The Makoko community situated in Lagos Mainland and which CNN once described in a report as “Nigeria’s floating slum” was overwhelmed to receive the august visitors from HCMD bearing so much foodstuff to benefit their widows and children. What they did not realise was the overwhelming sense of gratitude felt by their benefactors for the opportunity to be able to give back.

Tagged “Feed a Widow Initiative”, the undertaking was HCMD employees’ way of putting a smile back on the faces of widows in impoverished communities and they got more than they could ever have imagined. Their hosts received them with the broadest of smiles and said goodbye to them with the grandest of gratitude; and they left with very broad smiles on their own faces. The jury is still out on who between the hosts and their guests ended up with the broadest of smiles on the day. And given the “fierce contest” to outdo the other in smiling, one is again forced to wonder why people labelled e-warriors would choose to forfeit this kind of real joy for the joyless world they have locked themselves in by clinging on to Afghanistanism and psychological hyperopia.

Not so for employees in the Compliance department. Not to be outdone and, in fact, as though going up the hierarchy of human needs, Compliance employees decided that they would focus on the education need of their beneficiary community. HCMD had done an excellent job of providing the basic “stomach infrastructure” without which it would be difficult, if not impossible, to get any of the beneficiaries interested in any talk about more sublime matters like education and mental development.

So, employees of Compliance department, in order to encourage pupils to continue their pursuit of education, procured Mathematics and English Language textbooks for 617 pupils who would be in senior secondary (SS) 1 and 2 classes of Gbara Community Secondary School in Jakande, Ajah in the next academic session. The visit to the school and book donation were undertaken when the pupils were in the third term preceding the new academic session.

The gesture was Compliance employees’ own way of giving back in such a manner as to relieve the pupils of this public school, particularly those from indigent homes, and their parents or guardians of the financial burden involved in providing textbooks for the two core subjects. It was also, in an uncanny way, an attempt by the employees to ensure the pupils were in full compliance with the requirements for taking on the two most important subjects in the secondary school curriculum, putting the pupils at a vantage position to excel in these two essential subjects.

There were other benefits of the engagement that the employees noted. They observed that their presence in the school inspired the children, giving them “hope that a better life was within reach and could be achieved.” The employees thus expressed optimism that the engagement boosted the children’s interest in succeeding in life through the pursuit of education.

For employees of the Marketing and Corporate Communications department (M&CC), entrepreneurship was the area they decided to focus on, to make a difference in their own immediate environment. Every day they came to their office on Broad Street or the bank’s head office in Marina, they passed by a number of roadside traders around the various office buildings in the locations. They observed that some of these traders were exposed to the elements or having difficulties in their business and struggling to make ends meet, and decided that they would do something about it. And true to their word, they did something about it that made so much difference in the businesses and circumstances of the traders. They provided the traders the following: branded umbrella to offer shade from both sun and rain, improving the conditions under which they operated and their quality of life; branded chairs and tables to accommodate more customers in their corner as well as grants to boost their business capital.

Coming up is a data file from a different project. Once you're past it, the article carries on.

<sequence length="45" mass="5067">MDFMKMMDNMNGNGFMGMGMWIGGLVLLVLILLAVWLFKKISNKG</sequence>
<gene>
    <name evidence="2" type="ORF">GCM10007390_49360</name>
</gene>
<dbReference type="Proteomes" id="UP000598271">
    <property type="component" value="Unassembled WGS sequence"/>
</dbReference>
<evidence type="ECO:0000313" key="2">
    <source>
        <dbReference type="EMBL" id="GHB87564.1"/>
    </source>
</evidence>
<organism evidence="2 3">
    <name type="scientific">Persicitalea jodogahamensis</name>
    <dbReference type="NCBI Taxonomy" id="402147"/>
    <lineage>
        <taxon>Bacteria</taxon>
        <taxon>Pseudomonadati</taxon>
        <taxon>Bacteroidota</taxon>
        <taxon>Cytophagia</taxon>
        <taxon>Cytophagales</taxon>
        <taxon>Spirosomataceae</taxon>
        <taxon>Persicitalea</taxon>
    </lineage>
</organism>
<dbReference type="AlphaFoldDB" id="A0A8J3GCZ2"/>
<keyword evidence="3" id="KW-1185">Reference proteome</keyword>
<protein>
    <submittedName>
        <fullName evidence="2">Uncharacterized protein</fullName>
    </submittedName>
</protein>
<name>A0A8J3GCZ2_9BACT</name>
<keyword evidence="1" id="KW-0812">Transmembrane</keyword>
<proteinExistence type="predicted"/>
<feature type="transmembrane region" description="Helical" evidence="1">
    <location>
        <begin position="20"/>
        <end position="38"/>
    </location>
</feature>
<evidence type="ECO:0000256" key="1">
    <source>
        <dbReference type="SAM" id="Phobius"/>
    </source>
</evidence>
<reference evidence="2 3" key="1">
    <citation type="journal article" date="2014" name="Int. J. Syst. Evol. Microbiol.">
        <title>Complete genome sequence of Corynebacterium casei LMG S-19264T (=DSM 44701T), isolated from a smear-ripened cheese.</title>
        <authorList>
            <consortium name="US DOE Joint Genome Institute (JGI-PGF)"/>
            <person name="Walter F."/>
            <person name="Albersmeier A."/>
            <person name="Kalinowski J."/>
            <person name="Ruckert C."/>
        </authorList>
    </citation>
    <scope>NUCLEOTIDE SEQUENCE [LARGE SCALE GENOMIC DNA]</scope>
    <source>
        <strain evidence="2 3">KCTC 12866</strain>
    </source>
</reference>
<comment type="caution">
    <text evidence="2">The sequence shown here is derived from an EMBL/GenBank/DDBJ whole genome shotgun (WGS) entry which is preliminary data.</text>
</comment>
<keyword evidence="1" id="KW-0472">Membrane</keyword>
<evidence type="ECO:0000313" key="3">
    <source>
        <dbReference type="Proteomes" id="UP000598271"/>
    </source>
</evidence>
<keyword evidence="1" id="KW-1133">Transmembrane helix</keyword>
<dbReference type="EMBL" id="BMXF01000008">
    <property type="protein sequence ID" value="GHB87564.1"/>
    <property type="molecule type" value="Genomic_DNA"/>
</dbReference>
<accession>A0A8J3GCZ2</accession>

Anyone who has met with employees in the corporate communications department of any major bank in Nigeria would readily admit that these professionals have among them some of the most skilful digital marketers around. So, it is not for lack of skills to be e-warriors that M&CC employees chose to extend the milk of human kindness flowing in them to roadside traders around their office rather than practise Afghanistanism. They could have chosen to concentrate all their time and resources on attacking the government online and blaming public officials for all the challenges in the economy and the spate of insecurity all over the nation and whatever else would make M&CC employees true champions of Afghanistanism and psychological hyperopia. But would that make any difference to the lot of the roadside traders around them and lessen their burden? So, M&CC employees chose the road less travelled but one that could deliver the desired impact, and it did.

There are so many lessons to draw and feelings to take away from the examples demonstrated by employees of these three departments in Nigeria’s foremost lender. Besides committing their time and resources to their chosen humanitarian initiatives using the platform of the SPARK Initiative that places FirstBank at the forefront of the social impact space through employee advocacy, the employees have shown that they have the milk of human kindness flowing through their veins. They have demonstrated that they would rather consider how they could extend kindness to people around them and make a difference than pretend not to see the situations affecting those around them while playing Afghanistanism and psychological hyperopia online.